Intracellular Signaling of BLT2.

To examine whether the binding of LTB4 to BLT2 transduces intracellular signaling, we established several lines of CHO cells stably expressing BLT2 (CHO-hBLT2) and compared LTB4-induced cellular effects to those obtained with CHO cells expressing hBLT1 (CHO-hBLT1 [21]). CHO-K1 cells were transfected with an expression vector for HA-tagged hBLT2, selected with G418, and examined for expression of the tagged receptor using an anti-HA antibody. 18 clones were picked by limiting dilution, and 3 representative clones with high HA expression were selected (data not shown). As each of these three clones showed LTB4-induced calcium mobilization and chemotaxis, we chose one clone as a representative and analyzed the LTB4-induced intracellular signaling in more detail.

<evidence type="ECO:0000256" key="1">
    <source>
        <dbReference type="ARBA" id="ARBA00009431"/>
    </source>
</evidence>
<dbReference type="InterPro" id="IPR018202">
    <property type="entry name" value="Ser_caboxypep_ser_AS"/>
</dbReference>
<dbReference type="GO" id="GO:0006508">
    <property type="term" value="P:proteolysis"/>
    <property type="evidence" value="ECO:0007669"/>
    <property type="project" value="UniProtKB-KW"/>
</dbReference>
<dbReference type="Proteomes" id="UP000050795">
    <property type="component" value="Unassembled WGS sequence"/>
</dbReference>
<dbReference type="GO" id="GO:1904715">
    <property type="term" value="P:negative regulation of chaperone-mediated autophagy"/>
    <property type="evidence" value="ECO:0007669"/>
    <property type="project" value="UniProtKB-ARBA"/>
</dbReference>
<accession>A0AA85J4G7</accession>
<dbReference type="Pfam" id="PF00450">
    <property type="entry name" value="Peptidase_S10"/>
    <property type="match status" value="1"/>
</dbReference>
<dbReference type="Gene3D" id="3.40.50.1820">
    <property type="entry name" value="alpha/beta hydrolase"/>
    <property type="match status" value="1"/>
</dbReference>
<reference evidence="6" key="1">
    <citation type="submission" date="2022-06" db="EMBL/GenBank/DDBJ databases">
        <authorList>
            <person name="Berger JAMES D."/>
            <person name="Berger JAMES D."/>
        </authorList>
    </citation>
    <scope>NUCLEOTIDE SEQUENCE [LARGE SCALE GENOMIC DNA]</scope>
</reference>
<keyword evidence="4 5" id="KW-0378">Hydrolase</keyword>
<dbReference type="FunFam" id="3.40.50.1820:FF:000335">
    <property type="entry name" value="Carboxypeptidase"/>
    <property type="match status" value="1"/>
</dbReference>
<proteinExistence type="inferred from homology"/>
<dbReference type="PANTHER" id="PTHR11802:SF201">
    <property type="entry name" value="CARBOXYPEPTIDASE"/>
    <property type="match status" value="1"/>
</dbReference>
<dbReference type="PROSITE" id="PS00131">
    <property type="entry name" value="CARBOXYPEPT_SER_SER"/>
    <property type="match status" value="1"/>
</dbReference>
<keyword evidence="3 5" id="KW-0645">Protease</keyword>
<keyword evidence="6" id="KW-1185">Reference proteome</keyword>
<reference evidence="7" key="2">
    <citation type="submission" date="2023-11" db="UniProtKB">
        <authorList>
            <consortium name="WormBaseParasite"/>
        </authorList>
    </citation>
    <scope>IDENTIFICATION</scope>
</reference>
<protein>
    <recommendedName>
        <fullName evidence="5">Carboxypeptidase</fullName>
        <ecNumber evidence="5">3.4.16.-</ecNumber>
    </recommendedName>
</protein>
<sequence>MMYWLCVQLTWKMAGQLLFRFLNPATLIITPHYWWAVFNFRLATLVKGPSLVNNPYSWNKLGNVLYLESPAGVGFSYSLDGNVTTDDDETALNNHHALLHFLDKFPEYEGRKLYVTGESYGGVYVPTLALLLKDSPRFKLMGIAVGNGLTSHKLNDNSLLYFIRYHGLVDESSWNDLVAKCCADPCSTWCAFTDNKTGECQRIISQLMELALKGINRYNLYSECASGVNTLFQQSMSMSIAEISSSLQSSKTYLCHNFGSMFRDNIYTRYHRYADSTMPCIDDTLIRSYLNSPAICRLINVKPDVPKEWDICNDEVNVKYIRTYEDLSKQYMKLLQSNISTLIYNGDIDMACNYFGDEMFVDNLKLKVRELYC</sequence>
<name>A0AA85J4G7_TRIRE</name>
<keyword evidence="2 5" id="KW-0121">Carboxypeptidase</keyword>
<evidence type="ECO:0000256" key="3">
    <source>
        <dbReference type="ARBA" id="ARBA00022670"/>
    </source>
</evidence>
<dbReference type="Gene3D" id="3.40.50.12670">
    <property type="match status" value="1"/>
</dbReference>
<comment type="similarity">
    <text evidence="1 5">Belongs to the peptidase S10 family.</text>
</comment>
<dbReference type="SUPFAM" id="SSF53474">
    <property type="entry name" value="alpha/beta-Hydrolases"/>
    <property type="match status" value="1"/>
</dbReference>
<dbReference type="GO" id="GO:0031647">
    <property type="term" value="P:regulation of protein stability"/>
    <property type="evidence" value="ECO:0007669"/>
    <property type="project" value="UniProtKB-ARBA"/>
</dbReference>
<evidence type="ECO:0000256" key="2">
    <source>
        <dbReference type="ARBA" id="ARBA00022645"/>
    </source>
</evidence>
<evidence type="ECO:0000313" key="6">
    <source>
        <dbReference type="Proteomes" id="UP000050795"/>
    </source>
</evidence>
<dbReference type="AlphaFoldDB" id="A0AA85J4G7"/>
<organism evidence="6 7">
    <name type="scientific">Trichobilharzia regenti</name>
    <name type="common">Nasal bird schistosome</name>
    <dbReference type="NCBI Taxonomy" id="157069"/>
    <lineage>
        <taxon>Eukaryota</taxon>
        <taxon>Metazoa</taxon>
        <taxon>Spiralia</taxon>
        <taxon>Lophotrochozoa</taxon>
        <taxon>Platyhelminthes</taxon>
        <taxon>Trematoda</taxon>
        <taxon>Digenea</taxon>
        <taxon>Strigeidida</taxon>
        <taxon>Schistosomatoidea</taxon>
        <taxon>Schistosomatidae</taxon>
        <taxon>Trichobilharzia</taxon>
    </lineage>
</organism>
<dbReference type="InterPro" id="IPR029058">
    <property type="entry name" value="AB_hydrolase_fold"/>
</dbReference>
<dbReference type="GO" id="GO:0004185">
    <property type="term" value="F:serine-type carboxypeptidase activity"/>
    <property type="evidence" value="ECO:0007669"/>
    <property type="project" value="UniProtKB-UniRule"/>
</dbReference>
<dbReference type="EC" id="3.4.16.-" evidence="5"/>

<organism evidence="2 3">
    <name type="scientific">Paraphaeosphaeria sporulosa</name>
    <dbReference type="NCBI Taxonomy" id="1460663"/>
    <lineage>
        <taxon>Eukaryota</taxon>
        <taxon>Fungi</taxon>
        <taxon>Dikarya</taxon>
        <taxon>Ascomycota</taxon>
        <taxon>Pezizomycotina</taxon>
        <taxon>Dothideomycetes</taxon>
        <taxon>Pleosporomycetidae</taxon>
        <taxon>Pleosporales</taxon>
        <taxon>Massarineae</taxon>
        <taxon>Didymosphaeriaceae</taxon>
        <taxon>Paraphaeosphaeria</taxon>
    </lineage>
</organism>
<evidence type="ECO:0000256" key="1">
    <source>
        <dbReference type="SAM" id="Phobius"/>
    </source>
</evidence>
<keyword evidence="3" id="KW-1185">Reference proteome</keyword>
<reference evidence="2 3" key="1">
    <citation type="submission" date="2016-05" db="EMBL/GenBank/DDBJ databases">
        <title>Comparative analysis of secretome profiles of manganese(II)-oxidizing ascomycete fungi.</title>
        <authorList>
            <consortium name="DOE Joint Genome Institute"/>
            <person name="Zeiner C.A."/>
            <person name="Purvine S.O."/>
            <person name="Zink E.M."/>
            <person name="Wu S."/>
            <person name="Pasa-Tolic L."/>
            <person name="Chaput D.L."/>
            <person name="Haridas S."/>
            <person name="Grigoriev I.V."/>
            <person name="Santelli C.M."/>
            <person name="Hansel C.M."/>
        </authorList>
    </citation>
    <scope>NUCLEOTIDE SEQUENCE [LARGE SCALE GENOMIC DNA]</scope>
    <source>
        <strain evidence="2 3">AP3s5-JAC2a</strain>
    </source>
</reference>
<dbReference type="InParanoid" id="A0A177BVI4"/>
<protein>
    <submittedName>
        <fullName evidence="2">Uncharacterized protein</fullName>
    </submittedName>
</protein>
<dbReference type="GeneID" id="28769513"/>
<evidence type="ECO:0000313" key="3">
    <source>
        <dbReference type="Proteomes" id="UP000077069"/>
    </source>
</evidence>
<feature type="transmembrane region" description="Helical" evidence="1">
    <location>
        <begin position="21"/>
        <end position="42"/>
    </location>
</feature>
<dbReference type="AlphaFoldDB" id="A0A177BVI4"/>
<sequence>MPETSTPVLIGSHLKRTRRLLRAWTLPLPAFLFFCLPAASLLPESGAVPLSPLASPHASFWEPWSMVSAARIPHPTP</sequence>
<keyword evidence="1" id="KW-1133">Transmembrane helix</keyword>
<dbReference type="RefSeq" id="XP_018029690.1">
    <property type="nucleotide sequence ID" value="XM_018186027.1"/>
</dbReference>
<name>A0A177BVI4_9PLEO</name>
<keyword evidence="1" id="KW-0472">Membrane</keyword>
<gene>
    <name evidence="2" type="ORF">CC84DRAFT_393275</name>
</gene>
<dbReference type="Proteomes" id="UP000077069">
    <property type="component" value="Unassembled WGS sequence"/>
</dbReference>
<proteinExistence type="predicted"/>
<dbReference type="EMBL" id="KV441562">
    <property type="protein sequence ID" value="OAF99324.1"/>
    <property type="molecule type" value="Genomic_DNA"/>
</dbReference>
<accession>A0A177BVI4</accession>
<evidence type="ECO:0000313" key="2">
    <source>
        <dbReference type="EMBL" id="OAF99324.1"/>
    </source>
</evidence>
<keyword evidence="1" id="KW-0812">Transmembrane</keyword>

Fig. 4 A shows the increases in intracellular calcium concentrations induced by LTB4 in CHO-hBLT1 and CHO-hBLT2 cells. In both cells, LTB4 increased intracellular calcium in a dose-dependent manner, but the maximum increase in CHO-hBLT2 cells was only one third of that in CHO-hBLT1 cells (Fig. 4 A, inset). The dose response curve for LTB4 in CHO-hBLT2 cells was right shifted from that in CHO-hBLT1 cells by 2 orders of magnitude (Fig. 4 A). Other ligands, including leukotriene C4, leukotriene D4, leukotriene E4, 5(S)-hydroxyeicosatetraenoic acid (HETE), 5(R)-HETE, 12(S)-HETE, 12(R)-HETE, 15(S)-HETE, 15(R)-HETE, 5-oxo-eicosatetraenoic acid, LXA4, LXB4, IL-8, C5a (a component of complement), and FMLP, were not able to induce any significant change in intracellular calcium in CHO-hBLT2 cells at the concentrations of up to 1 μM (data not shown). 20-hydroxy-LTB4, which partially inhibited 3H–LTB4 binding to BLT2, did not induce any change in intracellular calcium in CHO-hBLT2 at 1 μM (data not shown). To determine the subtypes of G protein(s) responsible for calcium increase by BLT2, we pretreated CHO-hBLT2 cells with 100 ng/ml pertussis toxin (PTX) for 12 h and examined the intracellular calcium response. Pretreatment of the cells with PTX diminished by half the response in CHO-hBLT2 cells (Fig. 4 B). PTX pretreatment of these cells did not affect the intracellular calcium increases induced with 2 U/ml thrombin (Fig. 4 B, inset), but completely abolished LTB4-induced cell migration (see Fig. 6 B) in CHO-hBLT2 cells. Therefore, we conclude that the calcium response mediated by hBLT2 involves both PTX-sensitive and -insensitive G protein(s) in CHO cells.